Age Patterns in Self-Reported Cognitive Impairment Among Older Latino Subgroups and Non-Latino Whites in the United States, 1997–2018: Implications for Public Health Policy

Research output: Contribution to journalArticlepeer-review

Abstract

Background and Objectives
U.S. Latinos are a heterogeneous population with unique characteristics related to individual-level socioeconomic and contextual factors based on nativity status and country of origin. Population aging and greater public awareness of dementia may contribute to an increasing prevalence of self-reported cognitive impairment. However, population-level trends in self-reported cognitive impairment among Latinos are unclear and it is unknown whether there are differences among Latino subgroups. Thus, this study aims to examine heterogeneity in self-reported cognitive impairment among older U.S. Latino subgroups.

Research Design and Methods
We used data from the 1997–2018 National Health Interview Survey to document age-specific patterns in self-reported cognitive impairment among U.S.-born Mexican, foreign-born Mexican, island-born Puerto Rican, foreign-born Cuban, and U.S.-born non-Latino Whites aged 60 and older. We estimated hierarchical age–period–cohort cross-classified random effects models (HAPC-CCREM) to isolate age patterns in self-reported cognitive impairment across disaggregated Latino subgroups and U.S.-born non-Latino Whites.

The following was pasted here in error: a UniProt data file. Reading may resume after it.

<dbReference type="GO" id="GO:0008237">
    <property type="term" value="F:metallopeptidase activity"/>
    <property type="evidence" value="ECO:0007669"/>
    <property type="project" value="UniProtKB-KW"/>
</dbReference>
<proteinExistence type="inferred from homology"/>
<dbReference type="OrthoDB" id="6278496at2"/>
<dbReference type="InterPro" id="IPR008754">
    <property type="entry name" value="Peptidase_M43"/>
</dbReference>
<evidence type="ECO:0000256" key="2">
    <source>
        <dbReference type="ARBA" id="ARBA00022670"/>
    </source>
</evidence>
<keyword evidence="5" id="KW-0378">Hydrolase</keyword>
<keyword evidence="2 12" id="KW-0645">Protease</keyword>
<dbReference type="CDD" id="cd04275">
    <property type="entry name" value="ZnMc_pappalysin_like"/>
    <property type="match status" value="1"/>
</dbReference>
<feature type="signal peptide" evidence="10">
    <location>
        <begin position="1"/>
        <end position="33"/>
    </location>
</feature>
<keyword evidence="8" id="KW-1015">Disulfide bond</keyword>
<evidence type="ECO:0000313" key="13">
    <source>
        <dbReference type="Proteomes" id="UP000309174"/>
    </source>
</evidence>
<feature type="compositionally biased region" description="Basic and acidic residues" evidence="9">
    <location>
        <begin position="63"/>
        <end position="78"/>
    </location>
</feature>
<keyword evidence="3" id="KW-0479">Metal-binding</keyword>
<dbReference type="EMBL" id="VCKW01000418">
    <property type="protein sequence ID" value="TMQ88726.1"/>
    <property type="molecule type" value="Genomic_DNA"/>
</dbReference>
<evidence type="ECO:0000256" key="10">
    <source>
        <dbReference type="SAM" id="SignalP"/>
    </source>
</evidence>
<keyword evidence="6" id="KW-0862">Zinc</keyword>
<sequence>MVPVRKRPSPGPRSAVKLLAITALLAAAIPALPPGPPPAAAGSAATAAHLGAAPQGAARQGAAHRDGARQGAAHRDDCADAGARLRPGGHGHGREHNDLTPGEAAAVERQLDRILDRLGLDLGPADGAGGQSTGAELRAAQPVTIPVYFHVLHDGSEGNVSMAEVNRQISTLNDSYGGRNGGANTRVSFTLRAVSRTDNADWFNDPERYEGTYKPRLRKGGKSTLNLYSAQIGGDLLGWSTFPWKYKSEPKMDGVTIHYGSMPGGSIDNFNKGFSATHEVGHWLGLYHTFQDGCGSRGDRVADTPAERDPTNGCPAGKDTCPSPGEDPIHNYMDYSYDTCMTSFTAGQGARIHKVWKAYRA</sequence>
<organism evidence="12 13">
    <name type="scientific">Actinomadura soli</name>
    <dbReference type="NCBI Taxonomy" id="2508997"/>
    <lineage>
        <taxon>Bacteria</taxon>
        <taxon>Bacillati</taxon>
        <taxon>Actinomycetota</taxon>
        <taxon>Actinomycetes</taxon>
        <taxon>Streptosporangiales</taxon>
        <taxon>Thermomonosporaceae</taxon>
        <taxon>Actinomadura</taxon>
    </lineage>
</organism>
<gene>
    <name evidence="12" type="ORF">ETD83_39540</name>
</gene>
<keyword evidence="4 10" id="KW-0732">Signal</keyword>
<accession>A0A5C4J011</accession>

Results
The overall prevalence of self-reported cognitive impairment increased from 6.0% in 1997 to 7.1% in 2018. This increase was evident among U.S.-born non-Latino Whites and U.S.-born and foreign-born Mexicans but not other Latino subgroups. Fully adjusted HAPC-CCREM estimates indicated that Latinos were more likely to self-report cognitive impairment than U.S-born non-Latino Whites (b = 0.371, p < .001). When disaggregated by Latino subgroup, the difference in the likelihood for self-reported cognitive impairment compared to U.S.-born non-Latino Whites was greatest for island-born Puerto Ricans (b = 0.598, p < .001) and smallest for foreign-born Cubans (b = 0.131, p > .05).

Discussion and Implications
We found evidence of considerable heterogeneity in the age patterns of self-reported cognitive impairment among U.S. Latino subgroups. We also detected large differences in the likelihood for self-reported cognitive impairment between U.S. Latino subgroups compared to U.S.-born non-Latino Whites. These results underscore the importance of differentiating between unique Latino subpopulations when studying population-level trends in cognitive function.
Original languageEnglish (US)
Pages (from-to)1-15
JournalInnovation in Aging
Volume5
Issue number4
DOIs
StatePublished - 2021

Fingerprint

Dive into the research topics of 'Age Patterns in Self-Reported Cognitive Impairment Among Older Latino Subgroups and Non-Latino Whites in the United States, 1997–2018: Implications for Public Health Policy'. Together they form a unique fingerprint.

Cite this